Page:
A Borth man has admitted causing unnecessary suffering to two horses, after sexually assaulting them with a paintbrush.
Peter Bourne, aged 33 – of Cliff Road – was caught on CCTV on 19 September 2019, approaching two horses – named Hannah and Urani – from behind, before inserting a paintbrush into each of the equine’s vaginas.
Video footage was shown to the court then saw Bourne licking and sniffing the paintbrush after the attack.
The man’s interference with the horses last year was confirmed by vets to have caused both animals to suffer unnecessarily.
He was sentenced at Aberystwyth Magistrates’ Court yesterday (29 July) – and was handed an eight-year ban from keeping all animals, and may not appeal this ban for a period of three years.
Bourne must also complete 150 hours of unpaid work and was told to pay £300 in costs, a £90 victim surcharge and £150 compensation to each of the two horse owners.
RSPCA inspector Keith Hogben said: “Hannah and Urani are two horses who have been put through a horrific ordeal, which this individual must reasonably have known would cause them suffering.
“Fortunately, CCTV footage meant we could detect these crimes and take action.
“It must have been exceptionally distressing, too, for the horse’s owners to know a man targeted and interfered with these animals in such a manner. Thankfully, we have secured justice for the suffering these horses were caused by this man’s actions.”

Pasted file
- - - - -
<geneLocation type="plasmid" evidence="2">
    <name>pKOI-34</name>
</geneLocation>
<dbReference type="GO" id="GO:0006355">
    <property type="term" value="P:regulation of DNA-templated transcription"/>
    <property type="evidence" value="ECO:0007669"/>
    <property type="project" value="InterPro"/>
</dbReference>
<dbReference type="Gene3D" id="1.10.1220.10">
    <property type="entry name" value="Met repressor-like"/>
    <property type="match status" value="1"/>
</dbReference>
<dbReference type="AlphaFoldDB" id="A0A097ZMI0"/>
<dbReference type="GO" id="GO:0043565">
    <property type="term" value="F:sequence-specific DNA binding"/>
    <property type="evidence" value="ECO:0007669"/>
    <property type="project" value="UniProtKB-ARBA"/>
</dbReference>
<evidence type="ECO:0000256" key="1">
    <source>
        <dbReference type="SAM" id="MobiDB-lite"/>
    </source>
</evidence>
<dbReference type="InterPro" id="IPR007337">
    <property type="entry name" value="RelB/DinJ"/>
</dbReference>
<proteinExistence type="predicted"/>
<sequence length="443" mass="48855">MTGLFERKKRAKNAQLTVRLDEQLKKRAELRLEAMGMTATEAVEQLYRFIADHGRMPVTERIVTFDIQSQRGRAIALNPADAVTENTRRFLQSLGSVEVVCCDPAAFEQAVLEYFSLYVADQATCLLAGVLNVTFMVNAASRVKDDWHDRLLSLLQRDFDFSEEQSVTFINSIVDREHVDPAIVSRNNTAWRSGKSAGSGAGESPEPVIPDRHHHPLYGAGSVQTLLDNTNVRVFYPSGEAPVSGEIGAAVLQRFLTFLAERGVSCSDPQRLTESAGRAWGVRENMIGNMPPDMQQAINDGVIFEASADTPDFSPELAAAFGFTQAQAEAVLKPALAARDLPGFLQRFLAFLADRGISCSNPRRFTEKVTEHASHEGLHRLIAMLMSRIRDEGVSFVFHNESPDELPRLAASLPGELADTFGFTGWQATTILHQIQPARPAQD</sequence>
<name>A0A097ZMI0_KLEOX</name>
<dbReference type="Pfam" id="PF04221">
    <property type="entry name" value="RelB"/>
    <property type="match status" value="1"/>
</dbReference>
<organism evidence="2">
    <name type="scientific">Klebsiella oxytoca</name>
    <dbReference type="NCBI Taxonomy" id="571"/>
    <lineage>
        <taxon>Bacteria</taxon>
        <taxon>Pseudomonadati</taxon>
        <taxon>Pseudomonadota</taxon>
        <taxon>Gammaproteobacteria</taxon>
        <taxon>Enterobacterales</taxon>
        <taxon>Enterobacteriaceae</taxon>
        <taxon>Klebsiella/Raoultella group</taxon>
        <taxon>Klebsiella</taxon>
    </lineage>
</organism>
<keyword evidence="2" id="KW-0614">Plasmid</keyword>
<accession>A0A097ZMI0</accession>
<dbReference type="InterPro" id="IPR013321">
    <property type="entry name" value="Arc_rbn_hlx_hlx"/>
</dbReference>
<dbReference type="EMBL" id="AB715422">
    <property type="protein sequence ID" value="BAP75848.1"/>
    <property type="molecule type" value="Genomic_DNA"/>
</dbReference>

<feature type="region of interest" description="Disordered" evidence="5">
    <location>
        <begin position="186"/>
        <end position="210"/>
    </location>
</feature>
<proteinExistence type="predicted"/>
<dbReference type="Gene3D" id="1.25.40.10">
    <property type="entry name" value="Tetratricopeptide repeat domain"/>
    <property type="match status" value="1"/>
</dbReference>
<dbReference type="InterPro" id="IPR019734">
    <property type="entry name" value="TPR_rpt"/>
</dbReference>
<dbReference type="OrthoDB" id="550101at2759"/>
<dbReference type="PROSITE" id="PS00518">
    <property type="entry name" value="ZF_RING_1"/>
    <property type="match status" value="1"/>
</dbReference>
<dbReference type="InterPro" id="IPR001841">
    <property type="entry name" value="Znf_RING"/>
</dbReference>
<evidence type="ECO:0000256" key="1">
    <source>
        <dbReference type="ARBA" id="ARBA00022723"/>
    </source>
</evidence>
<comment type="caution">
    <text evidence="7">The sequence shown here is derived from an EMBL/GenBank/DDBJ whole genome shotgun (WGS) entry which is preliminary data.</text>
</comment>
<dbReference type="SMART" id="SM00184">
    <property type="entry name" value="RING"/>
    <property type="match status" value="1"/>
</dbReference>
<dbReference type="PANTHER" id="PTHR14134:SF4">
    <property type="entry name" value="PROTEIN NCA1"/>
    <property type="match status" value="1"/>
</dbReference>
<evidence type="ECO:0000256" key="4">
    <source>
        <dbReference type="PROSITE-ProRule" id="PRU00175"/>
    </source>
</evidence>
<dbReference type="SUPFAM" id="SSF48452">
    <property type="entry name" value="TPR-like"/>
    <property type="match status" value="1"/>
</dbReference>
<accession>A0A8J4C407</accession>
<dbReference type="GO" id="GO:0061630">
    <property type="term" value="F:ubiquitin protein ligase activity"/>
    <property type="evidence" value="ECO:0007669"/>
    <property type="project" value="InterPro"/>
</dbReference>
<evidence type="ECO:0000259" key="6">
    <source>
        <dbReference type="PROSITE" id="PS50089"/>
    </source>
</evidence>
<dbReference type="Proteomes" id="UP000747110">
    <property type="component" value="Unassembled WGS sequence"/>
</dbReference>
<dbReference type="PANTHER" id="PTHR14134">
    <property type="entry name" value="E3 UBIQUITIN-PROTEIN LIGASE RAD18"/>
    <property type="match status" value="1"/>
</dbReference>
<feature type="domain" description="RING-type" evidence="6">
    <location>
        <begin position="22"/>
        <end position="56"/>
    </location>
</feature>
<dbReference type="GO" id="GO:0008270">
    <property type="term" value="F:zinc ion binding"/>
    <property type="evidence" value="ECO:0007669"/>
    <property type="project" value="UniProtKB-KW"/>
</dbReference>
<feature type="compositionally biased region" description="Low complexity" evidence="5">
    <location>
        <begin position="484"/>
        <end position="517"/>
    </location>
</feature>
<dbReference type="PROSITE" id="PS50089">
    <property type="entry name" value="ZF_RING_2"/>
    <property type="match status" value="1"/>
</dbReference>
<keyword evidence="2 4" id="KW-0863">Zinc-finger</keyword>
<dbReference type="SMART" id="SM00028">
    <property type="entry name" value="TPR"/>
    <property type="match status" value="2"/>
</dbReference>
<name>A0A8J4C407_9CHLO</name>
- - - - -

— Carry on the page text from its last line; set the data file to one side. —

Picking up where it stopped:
Fortunately, the two horses have recovered from the incident and remain with their two owners – Sue Neville and Pippa Wells, who have praised the RSPCA for their action in securing justice for their animals.
Sue Neville, the owner of Hannah, said: “This has been such an emotional time for me, and the whole family. It was such a disturbing incident, that was really the last thing we expected to happen.
“If it wasn’t for the RSPCA, we would have been completely lost. They have helped secure justice for Hannah, and have been supportive and amazing throughout.
“We’ve moved house on the back of this incident, to protect our horse. It’s caused us a great deal of anxiety and worry.
“Hannah was always such a friendly and trusting horse, but she is now nervous and anxious to strangers. We are just so relieved justice has been served.”
Urani’s owner Pippa Wells added: “It’s been a really difficult time for us – and this is certainly not something you’d ever expect to happen.
“Without the RSPCA taking this forward, we wouldn’t have secured justice for Urani. This has totally transformed my opinion of the work of the RSPCA.
“Fortunately, Urani is now fine – but this is obviously something no horse should have to face. Thankfully, a positive outcome was secured at court.”
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